FINAL FRANKLIN SHOW AT THE KHYBER, 2000

An old friend messaged me today asking if I remembered the date of the last Franklin show. I immediately responded, “1999” because while I did not remember the specific month or day, I absolutely swore I knew the year.

Franklin broke up in 1999 after playing two final shows in Philadelphia. The first final show was an all ages show with Unwound and Atom and His Package. Our second final show was a blow-out at the Khyber where we tried to play every song we ever wrote. When I asked him why he was curious about the dates he responded with a wonderful surprise – he had digitized a video he made of that final show.

This friend spent his own valuable time encoding this video to share it with whomever was interested. Amazing.

Thank you Joe Coyle. Oh, and those final shows? They were played in 2000 not 1999. It seems the details of even the most cherished memories get fuzzy over time.

FRACTURE LIVE – 7/18/14

As I mentioned last week, Fracture reunited on Friday, July 18 to play a show at the Ruba club in Philadelphia. While tons of photos will be coming and additional video, I wanted to get these up. They were shot by Chris Zang. Thanks Chris.

The show was amazing.

UP IN ARMS – LIVE AT THE BATTLE OF THE BANDS!

Of course there’s more from the Springfield High School Battle of the Bands. Today, we’ve got two songs from Up In Arms. I’ve mentioned them on this blog before and, as far as it can be described, Tazmanians and Up In Arms were sister bands.

Just as there was so much to enjoy in that Tazmanians video, there is a slew of enjoyable mentions in this video as well. Jeff’s 1989 Batman t-shirt rebranded “I Hate…Batman”, Fernando’s sliding drumset and of course, Jeb’s Sid Vicious t-shirt.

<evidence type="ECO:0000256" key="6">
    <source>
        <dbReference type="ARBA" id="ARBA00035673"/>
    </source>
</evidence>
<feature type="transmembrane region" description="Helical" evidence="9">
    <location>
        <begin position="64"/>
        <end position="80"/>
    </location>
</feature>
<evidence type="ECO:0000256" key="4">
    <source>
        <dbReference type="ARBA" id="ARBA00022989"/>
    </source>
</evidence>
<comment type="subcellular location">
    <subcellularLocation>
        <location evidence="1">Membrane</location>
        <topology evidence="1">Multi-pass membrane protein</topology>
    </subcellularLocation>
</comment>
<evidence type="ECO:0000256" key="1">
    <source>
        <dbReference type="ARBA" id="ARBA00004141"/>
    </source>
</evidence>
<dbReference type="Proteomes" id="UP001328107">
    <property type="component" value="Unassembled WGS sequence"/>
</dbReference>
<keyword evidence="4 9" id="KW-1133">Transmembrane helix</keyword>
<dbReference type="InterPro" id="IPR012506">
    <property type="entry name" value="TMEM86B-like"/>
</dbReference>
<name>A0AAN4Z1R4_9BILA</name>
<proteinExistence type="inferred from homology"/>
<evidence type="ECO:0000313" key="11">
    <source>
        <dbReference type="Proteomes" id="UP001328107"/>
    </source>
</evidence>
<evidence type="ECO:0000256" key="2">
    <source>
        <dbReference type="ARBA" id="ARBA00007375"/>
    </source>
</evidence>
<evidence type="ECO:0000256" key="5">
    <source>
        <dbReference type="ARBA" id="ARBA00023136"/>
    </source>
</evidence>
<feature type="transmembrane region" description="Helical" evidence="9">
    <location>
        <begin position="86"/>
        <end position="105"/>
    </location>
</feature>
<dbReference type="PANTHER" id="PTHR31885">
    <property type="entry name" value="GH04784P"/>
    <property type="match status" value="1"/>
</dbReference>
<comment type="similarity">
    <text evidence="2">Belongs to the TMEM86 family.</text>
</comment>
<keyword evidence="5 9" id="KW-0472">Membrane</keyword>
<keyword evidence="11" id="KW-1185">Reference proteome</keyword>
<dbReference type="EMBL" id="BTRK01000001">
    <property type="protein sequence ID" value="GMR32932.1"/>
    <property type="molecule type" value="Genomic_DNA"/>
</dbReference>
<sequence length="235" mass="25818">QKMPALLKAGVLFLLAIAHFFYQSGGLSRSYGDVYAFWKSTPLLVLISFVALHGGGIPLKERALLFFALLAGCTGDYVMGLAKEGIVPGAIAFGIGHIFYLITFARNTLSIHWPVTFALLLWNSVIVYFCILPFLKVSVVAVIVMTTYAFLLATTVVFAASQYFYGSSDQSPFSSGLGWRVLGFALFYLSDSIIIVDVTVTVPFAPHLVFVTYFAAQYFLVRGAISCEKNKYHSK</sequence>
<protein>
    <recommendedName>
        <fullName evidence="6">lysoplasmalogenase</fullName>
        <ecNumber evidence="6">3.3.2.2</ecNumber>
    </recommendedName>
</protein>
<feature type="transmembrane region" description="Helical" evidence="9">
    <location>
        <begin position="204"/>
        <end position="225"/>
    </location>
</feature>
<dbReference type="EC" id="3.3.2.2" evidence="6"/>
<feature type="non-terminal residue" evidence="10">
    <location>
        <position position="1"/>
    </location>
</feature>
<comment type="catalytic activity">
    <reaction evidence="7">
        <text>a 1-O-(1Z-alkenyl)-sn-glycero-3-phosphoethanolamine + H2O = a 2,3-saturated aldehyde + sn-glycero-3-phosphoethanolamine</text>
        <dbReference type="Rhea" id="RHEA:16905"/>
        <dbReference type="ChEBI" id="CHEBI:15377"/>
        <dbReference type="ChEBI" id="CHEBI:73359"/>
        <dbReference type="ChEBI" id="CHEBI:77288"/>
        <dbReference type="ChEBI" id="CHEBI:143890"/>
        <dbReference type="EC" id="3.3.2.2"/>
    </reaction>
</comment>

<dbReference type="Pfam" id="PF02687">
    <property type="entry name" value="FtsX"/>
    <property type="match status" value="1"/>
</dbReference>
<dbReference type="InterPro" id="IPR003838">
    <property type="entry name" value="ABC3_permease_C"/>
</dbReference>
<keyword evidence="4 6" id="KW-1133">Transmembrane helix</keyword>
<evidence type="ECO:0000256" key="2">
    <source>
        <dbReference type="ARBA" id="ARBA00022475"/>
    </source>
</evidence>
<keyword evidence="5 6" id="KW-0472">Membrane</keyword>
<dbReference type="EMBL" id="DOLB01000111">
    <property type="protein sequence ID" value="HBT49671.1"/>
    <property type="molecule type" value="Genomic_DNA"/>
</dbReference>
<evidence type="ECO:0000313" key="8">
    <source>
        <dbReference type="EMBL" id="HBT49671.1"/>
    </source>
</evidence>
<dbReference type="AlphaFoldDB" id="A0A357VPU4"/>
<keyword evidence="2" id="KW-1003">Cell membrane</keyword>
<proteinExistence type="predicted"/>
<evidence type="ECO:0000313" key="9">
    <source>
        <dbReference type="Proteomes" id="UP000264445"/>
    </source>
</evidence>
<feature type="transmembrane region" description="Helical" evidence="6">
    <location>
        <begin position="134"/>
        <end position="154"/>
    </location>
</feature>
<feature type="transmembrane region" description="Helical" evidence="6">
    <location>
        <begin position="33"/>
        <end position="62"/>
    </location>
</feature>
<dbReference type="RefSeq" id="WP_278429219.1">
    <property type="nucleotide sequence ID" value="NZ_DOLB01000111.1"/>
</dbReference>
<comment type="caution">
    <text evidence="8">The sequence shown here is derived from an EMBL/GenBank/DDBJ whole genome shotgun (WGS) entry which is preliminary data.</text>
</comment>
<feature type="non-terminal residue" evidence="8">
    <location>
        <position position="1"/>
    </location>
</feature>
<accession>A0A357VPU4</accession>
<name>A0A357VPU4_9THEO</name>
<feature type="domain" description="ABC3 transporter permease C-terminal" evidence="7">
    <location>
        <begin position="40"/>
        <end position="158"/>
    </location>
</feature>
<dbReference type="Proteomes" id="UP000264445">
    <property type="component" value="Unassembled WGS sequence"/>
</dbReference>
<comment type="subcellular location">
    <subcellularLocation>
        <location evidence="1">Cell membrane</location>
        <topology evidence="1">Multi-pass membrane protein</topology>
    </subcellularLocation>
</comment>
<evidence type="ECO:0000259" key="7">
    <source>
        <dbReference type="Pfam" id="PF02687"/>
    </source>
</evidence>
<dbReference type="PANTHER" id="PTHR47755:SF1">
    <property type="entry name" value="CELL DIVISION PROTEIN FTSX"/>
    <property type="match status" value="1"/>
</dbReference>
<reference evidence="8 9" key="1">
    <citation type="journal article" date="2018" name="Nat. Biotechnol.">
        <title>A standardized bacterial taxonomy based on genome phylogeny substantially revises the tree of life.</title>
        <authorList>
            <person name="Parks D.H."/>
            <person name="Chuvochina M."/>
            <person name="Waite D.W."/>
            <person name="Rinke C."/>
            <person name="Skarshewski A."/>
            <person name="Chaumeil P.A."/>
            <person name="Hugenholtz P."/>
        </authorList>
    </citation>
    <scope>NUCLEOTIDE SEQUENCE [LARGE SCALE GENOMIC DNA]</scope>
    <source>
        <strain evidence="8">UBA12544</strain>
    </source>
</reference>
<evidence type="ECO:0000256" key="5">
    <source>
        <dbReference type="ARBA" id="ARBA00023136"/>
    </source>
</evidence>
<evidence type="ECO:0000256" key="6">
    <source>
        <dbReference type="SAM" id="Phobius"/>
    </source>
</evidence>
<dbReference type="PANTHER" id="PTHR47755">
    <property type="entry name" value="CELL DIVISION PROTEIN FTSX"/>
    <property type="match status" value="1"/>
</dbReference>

THE TAZMANIANS AT THE SPRINGFIELD BATTLE OF THE BANDS – 1990

I remember standing in left field absolutely convinced I would get hit by a fly ball. Batter after batter came to the plate yet luckily, no hit ever found its way to my corner of the outfield. Fortunately for me, our defense had to only deal with sad grounders and loopy infield fly balls. Had it been an actual game and not just an after school practice I’m sure Murphy’s Law would have guaranteed a hilarious outcome. Something involving me underestimating the depth of the hit and trying to run at breakneck speed in an attempt to catch up to the ball that was already flying over my preoccupied head.

But frankly, at that moment, I couldn’t have cared less. You see, The Tazmanians had a show that evening.

Finding places to play for our high school punk band in 1990 was pretty difficult. In fact, outside of this “show” I think up until this point we had only played engagements that exclusively included our closest friends and their bands as spectators. These might better be described as “community band practices”.

But nevertheless, immediately following that soon-to-end baseball practice T.J. and I would head for the locker room to change and head over to our High School auditorium. We would meet Ron and Greg and set up for the Springfield High School Battle of the Bands.